Riding a motorcycle at 110 mph down the interstate…too dangerous. Group break dancing in the office…too dated. Doing a Richard Simmons video in your living room…that might leave your family wondering if they should call 911. While these activities might relieve some of your stress, the most important element of a less-stressed life is relaxation.
Relaxation sounds simple enough, doesn’t it? A nice dinner out seems relaxing. How about sitting down on the couch to watch your favorite movie? Sounds relaxing to me. The interesting thing about our attempts to relax is that most of us don’t know how to do it very well. That night out for dinner usually involves a great deal of effort, including taking a shower, picking out clothes, driving to the restaurant, and paying way too much for dinner. That favorite movie? It probably induces some pretty significant emotion inside of you, and significant emotion is not very consistent with true relaxation.
I established in a previous Blog of mine that stress starts with a physiological arousal that is based on our perception that a situation is overwhelming. Some researchers have explored what kind of experiences actually lead to a truly relaxed physical state that counteracts the physiological stress response. Not surprisingly, these researchers have noticed an inconsistency between what we like to do and what is actually relaxing. Dinner, a movie, or even a good night’s sleep doesn’t effectively combat the physical arousal caused by stress. One of the only activities that actually counteracts the physical effects of stress in the body is called “progressive relaxation.” Progressive relaxation is pretty simple, really. Basically, it’s a process in which you intentionally and systematically relax every major muscle group in your body. While you are focusing on relaxing your muscles, you breathe deeply and steadily through your diaphragm. Although there are a couple variations of progressive relaxation, this pretty much sums it up. You breathe and relax your muscles.
Researchers have consistently found that this kind of relaxation fights the adrenaline and other stress hormones that wreak havoc for you physiologically. In short, progressive relaxation releases other hormones that fight and win the battle for control of your body. And as I mentioned earlier, progressive relaxation actually relaxes your body more than sleep. In fact, you can sleep for nine or ten hours and still not experience the kind of physical relaxation produced by progressive relaxation. That’s how many people live in a chronic state of stress – they wake up just as stressed as they were when they went to bed because they are not intentionally and systematically relaxing their body.
The beautiful part about progressive relaxation is that it actually helps you learn how to “take the edge off” your body’s stress reaction in a very short period of time. Some people can even gain a significant measure of relaxation in just sixty seconds using these methods.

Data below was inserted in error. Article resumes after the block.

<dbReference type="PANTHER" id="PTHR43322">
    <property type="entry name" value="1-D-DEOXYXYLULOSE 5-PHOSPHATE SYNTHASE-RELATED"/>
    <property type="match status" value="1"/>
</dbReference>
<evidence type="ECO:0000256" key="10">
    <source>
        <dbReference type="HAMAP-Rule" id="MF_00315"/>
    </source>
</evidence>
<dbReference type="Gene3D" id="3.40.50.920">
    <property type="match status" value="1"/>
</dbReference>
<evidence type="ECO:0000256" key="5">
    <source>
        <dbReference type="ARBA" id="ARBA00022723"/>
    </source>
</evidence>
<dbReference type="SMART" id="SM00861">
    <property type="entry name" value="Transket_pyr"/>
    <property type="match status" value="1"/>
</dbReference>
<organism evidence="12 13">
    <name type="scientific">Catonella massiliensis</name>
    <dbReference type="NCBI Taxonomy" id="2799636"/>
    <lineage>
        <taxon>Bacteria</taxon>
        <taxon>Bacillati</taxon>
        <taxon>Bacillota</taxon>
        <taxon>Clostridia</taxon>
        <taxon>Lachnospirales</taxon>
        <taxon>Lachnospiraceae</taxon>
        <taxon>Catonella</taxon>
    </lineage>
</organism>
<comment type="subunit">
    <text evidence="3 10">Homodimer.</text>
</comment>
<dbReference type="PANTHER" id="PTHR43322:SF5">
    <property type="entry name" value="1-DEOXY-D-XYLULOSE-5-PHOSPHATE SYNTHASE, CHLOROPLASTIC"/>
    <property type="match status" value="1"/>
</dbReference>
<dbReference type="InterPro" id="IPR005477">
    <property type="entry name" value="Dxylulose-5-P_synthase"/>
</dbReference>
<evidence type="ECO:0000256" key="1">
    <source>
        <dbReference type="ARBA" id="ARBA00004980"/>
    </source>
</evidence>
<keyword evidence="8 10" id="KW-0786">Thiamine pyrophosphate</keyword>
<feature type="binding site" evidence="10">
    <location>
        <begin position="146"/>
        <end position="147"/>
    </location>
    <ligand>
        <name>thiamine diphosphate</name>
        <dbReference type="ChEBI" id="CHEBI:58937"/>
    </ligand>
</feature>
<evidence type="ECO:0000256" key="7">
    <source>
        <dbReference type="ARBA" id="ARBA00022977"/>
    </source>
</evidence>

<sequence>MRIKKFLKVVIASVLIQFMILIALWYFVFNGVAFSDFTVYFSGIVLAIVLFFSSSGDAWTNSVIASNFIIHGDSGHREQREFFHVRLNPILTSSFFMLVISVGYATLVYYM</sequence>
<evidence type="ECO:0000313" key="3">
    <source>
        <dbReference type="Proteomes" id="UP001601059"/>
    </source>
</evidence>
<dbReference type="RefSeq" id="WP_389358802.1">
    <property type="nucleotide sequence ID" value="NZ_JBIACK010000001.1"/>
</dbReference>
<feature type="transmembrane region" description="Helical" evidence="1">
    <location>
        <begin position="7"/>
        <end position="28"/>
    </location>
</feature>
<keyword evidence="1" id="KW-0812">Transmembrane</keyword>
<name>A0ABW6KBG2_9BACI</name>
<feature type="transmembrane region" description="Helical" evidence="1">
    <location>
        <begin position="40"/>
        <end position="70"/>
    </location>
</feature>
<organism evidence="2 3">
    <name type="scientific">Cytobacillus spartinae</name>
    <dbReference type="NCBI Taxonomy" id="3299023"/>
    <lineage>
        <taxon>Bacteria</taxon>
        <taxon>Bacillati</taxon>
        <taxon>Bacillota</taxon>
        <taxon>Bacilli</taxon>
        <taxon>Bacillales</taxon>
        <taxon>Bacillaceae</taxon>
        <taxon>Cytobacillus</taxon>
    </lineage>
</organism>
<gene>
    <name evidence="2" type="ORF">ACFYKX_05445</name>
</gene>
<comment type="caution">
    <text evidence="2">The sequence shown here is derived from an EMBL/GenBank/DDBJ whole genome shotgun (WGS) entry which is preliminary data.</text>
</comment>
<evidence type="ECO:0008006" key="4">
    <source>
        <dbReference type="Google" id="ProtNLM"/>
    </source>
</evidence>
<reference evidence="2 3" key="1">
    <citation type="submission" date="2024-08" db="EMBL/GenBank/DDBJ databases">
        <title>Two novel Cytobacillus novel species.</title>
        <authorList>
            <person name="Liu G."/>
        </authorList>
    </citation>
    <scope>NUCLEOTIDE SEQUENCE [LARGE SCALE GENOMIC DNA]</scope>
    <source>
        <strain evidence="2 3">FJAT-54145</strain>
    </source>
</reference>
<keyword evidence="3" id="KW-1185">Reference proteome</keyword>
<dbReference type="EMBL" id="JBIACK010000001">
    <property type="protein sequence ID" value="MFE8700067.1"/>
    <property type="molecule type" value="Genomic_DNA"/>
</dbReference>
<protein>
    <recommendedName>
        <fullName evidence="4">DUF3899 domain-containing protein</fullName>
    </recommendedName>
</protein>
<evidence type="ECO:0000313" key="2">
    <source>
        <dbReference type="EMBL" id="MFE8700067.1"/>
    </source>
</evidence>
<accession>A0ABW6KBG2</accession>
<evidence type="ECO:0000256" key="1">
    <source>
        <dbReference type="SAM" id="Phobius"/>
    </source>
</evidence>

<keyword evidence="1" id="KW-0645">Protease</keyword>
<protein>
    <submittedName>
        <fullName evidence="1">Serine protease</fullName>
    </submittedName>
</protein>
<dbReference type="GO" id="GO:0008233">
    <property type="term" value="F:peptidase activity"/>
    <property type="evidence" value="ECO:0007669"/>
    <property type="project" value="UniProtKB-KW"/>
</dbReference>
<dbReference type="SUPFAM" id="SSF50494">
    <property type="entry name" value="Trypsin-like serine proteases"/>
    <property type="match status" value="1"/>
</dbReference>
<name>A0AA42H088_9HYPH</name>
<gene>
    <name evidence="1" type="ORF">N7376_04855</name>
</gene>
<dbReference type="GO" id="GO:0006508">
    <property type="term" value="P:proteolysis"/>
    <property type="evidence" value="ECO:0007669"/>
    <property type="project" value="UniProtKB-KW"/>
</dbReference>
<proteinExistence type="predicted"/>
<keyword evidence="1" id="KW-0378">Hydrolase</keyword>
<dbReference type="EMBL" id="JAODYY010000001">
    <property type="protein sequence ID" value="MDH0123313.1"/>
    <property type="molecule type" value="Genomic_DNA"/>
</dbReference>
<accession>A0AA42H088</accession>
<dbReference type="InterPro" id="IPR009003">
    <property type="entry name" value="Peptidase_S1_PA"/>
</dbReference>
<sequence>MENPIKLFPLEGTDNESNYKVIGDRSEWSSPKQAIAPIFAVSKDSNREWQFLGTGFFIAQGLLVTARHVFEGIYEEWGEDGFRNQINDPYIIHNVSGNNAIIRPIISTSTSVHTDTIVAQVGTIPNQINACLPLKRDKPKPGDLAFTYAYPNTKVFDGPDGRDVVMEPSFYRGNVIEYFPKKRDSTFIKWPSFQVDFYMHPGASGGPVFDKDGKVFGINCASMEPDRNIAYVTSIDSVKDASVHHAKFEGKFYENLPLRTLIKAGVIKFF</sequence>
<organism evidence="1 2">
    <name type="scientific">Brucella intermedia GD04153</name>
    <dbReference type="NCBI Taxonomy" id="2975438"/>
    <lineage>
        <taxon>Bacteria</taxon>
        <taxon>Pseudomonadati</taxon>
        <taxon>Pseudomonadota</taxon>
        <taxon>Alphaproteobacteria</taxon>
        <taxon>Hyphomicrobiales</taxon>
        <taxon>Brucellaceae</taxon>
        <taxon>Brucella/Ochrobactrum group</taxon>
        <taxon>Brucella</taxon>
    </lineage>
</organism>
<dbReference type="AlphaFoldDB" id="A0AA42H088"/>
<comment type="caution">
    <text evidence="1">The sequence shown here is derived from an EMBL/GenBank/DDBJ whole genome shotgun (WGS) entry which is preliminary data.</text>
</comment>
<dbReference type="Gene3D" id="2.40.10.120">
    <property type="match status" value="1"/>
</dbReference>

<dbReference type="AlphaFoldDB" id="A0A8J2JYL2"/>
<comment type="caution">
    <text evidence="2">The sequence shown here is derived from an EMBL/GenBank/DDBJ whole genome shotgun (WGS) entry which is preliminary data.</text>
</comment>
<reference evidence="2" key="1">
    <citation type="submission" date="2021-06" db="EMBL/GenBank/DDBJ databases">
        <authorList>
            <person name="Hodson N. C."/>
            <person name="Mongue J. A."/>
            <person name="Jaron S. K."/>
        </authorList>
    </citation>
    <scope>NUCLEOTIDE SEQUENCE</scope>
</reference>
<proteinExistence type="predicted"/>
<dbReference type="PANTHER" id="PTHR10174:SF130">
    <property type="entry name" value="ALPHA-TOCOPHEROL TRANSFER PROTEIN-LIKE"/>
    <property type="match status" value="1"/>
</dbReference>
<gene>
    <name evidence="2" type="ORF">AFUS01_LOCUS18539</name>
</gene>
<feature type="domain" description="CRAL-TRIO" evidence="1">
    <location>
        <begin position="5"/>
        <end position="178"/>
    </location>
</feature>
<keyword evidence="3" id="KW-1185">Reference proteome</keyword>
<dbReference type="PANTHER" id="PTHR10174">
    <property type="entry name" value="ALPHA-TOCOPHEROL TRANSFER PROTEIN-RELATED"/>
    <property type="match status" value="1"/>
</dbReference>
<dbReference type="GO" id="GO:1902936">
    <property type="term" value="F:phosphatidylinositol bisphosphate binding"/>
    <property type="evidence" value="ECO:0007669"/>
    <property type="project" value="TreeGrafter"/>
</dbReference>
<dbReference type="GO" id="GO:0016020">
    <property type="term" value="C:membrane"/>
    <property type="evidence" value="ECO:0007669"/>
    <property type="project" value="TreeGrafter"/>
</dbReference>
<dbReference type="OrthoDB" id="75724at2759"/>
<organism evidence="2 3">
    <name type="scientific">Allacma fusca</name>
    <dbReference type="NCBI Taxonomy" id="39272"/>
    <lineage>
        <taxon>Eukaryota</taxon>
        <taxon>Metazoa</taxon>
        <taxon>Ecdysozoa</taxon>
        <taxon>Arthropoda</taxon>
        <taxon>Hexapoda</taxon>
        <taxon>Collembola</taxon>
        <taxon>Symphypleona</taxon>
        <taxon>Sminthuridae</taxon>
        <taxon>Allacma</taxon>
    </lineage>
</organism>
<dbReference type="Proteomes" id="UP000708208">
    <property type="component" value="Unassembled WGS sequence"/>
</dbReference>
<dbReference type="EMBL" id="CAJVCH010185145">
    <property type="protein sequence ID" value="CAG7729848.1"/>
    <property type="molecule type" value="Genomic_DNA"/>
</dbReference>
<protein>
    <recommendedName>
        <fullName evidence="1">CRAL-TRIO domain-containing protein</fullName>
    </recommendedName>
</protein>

Before you get all excited, let me add a measure of perspective here. Progressive relaxation is like riding a bike. At first, it is very difficult to do. You might “fall” occasionally. You might even be convinced that you will never be able to learn how to do it. But just like a little kid who keeps practicing on his bike, once you get it, you’ve got it forever.
I can’t walk you through all the steps of progressive relaxation in this Blog. But I can help you learn how to relax your body through breathing, the most essential components of this skill. First, you need to make sure that you are breathing from your diaphragm, not your chest. Accordingly, you want to breathe from the deepest part of your stomach, rather than taking breaths that are shallow and quick. One little pointer that will help you breathe from your diaphragm is what I call the two-hand technique. Let’s practice it now; put one hand on your chest and the other on your stomach. Now take a deep breath in. Which hand moved, the hand on your stomach or the hand on your chest? If the hand on your chest moved (up and down or in and out), that was a shallow breath that will not work well with progressive relaxation. This kind of breathing is actually associated with increased anxiety and stress. Your goal is to take deep breaths that will make the hand on your stomach go in and out while the hand on your chest stays still. I know this seems too simple, but if you can take deep breaths from your diaphragm at a slow pace you should see your stress levels decrease. Sounds crazy, but it will work if you try it!
Now, there is more to progressive relaxation than just breathing from your diaphragm, and it is the whole system that will provide the kind of robust effect measured in the research studies I mentioned above. If you want to relax your body more than sleep, you have to implement progressive relaxation in its totality. I’ve produced a CD series that will help you do just that. During each CD, I walk you through step-by-step how to combine deep breathing with progressive muscle relaxation in a manner that produces an experience of relaxation that some describe as almost “euphoric.” To order the relaxation CDs, or my entire Stress Management System entitled “De-Stress: 21 Days to a Less Stressed Life,” click on this link: http://www.myrealityonline.com/apps/store/default.asp?view=profile&itemid=22319